Obama Jobs Initiative – On September 8, the President addressed a joint session of Congress to lay out his $447 billion plan intended to spur job growth. The outline would offer what Politico has called a “mix of tax cuts, state aid, jobs programs and construction projects” to be paid for at least partly by increased taxes on higher income Americans. The estate tax was not specifically mentioned. Expectations are low that the entire plan will be palatable to Republican leaders, although House Speaker John Boehner (R-OH) noted the President’s ideas “merit consideration” and expressed his hope the President would consider GOP ideas as well.

Deficit Reduction and Estate Tax – Also on September 8, the Joint Committee gathered for its first meeting toward identifying at least $1.2 trillion in deficit savings. House Ways and Means Committee Democrats released their recommendations for changes to the tax code to raise additional revenue, which include several harmful estate tax increases. Their proposal would eliminate valuation discounts, restrict grantor-retained annuity trusts (GRATs), increase reporting requirements for smaller estates and revert to a $3.5 million exemption in 2012, one year before the 2010 Tax Act expires.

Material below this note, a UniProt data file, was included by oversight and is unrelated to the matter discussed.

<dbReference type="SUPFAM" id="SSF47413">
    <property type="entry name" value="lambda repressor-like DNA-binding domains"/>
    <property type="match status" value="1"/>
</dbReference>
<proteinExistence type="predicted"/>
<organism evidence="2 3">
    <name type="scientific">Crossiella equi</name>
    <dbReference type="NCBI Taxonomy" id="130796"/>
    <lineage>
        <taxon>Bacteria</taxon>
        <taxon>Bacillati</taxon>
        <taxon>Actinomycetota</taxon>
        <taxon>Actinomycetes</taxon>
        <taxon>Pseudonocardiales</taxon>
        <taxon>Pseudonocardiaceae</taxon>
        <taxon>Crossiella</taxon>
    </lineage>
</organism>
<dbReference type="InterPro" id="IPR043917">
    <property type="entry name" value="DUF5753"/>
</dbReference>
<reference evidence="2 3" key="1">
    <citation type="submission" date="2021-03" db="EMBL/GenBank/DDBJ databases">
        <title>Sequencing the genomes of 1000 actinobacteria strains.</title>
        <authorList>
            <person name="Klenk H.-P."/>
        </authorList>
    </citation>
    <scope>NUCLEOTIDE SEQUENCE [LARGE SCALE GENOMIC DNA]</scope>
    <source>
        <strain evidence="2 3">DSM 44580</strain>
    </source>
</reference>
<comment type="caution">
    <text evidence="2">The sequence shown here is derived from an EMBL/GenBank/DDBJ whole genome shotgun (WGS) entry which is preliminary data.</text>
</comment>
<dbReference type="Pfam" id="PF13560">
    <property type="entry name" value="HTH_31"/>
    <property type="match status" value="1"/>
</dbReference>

This is the first time an exemption reversion has noticeably appeared in a legislative proposal. It is unclear whether their proposal would include a “claw-back” for those who have already used their entire current $5 million exemption for gifts, but opposition to such a move would likely be fierce. However, families are wise to pay heightened attention to the increasing potential risk in this area.

While House Democratic leaders continue to argue for a return to a higher 45% rate and lower $3.5 million exemption in 2013, such proposals are not likely to be considered by the Joint Committee because the panel is using a current law baseline (meaning most changes to the expiring provisions of the 2010 Tax Act would be viewed only as costing more in 2013 and beyond, undermining the goal of deficit reduction). Instead, legislative action related to extension of the 2010 Tax Act is likely to occur in 2012 and, perhaps, 2013.